In 1999 I was preparing for the Royal College of Psychiatrists’ membership exams. I remember reading up on schizophrenia and going through the list of Schneider’s first rank symptoms. The way the disorder was described struck me as odd from the very start. I looked at the list and thought two people with completely different symptoms—no overlap at all—could both have the same disorder. They could also have the exact same symptoms, but one person could have developed them in their teens and the other person in their 50s; no problem.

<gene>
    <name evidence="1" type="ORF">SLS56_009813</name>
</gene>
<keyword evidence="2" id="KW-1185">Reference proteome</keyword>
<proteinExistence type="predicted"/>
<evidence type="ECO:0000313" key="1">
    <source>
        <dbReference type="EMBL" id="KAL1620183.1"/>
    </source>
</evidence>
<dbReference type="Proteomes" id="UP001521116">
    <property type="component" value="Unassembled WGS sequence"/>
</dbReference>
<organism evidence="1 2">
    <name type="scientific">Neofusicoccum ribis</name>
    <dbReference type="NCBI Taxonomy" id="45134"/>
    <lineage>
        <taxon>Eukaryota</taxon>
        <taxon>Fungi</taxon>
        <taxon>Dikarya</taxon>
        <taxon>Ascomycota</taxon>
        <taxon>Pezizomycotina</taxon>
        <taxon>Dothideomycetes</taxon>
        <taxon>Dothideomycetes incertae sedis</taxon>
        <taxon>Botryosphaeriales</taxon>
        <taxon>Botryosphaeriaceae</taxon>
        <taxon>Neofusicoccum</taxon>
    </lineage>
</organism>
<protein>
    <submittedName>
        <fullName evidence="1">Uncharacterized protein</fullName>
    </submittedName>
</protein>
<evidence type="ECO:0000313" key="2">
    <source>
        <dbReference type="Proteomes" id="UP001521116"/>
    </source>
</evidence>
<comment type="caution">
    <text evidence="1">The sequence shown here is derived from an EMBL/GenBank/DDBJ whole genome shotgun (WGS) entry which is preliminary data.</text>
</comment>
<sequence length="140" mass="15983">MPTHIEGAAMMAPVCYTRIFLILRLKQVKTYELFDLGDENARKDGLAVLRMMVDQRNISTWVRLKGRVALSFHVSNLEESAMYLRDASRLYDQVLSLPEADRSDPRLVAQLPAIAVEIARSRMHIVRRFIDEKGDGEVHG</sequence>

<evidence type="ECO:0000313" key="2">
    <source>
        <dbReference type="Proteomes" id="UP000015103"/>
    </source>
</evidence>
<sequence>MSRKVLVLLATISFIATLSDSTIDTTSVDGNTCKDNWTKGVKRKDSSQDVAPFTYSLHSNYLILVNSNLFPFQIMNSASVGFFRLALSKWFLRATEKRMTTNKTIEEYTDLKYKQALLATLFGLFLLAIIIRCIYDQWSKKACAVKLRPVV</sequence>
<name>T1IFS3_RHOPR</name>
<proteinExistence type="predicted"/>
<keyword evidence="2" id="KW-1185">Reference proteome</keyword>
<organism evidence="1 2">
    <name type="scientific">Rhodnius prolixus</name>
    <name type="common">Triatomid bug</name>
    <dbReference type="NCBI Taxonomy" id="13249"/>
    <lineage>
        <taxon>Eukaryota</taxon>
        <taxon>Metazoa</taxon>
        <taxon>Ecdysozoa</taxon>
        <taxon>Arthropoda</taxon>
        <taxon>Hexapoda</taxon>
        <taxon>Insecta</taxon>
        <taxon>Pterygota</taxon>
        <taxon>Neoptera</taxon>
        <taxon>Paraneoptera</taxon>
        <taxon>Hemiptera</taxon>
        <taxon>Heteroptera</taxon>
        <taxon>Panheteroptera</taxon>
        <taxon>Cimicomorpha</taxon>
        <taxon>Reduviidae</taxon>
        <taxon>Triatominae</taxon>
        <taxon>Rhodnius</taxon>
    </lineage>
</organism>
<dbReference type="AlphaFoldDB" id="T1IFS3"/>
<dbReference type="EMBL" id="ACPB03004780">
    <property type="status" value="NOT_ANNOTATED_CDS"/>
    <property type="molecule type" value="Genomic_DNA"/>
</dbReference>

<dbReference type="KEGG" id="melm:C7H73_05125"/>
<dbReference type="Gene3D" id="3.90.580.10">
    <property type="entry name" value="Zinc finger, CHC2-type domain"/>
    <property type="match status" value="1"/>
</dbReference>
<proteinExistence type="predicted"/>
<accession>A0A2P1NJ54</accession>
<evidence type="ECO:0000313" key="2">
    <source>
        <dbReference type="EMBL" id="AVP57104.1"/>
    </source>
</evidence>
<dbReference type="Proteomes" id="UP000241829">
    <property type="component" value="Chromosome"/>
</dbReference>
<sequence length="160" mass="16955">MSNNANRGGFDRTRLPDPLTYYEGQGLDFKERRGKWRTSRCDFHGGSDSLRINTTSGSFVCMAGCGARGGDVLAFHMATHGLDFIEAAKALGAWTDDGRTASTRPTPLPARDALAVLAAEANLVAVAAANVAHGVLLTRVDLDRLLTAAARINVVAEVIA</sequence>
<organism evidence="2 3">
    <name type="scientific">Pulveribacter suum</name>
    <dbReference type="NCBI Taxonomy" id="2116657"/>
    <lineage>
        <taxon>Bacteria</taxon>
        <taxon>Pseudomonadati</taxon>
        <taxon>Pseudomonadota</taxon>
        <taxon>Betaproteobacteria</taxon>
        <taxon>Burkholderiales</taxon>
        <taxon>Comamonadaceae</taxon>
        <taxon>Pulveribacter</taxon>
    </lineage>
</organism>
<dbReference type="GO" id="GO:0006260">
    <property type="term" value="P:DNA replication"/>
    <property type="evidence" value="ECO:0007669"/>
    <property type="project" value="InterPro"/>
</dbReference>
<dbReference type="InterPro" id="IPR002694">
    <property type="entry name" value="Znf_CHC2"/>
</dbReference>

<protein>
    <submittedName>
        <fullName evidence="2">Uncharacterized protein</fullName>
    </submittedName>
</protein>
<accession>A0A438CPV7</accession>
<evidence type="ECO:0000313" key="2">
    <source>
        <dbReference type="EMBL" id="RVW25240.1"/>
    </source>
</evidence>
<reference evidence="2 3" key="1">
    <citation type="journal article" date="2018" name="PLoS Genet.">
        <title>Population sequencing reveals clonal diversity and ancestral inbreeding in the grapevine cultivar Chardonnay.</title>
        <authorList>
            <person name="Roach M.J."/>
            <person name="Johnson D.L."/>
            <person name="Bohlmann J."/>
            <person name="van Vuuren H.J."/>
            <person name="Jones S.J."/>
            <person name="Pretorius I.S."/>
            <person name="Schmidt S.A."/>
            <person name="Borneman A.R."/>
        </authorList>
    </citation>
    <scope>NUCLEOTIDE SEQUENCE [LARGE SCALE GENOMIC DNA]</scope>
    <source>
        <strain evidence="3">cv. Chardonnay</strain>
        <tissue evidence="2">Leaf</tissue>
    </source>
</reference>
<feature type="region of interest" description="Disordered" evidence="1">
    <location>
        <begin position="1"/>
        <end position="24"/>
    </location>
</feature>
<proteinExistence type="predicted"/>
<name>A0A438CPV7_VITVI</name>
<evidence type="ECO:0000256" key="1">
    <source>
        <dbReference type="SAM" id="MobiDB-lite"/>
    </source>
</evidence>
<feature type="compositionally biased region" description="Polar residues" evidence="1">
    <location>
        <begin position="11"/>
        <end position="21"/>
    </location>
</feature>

I dismissed this thought as an idle musing and went back to revising. At that time I was working at an inner-London rehabilitation ward that catered to patients who had a history of homelessness. It was then that I met Jacks and Mr B. I spent a lot of time with them, talking to their families and friends, and interviewing them about their experiences. I did my best to see things from their point of view. Their presentations resonated with my intuition. Here is what I believe their experience of their illnesses was like. I don’t presume to speak for them, but I will use their language rather than that of the diagnostic manuals.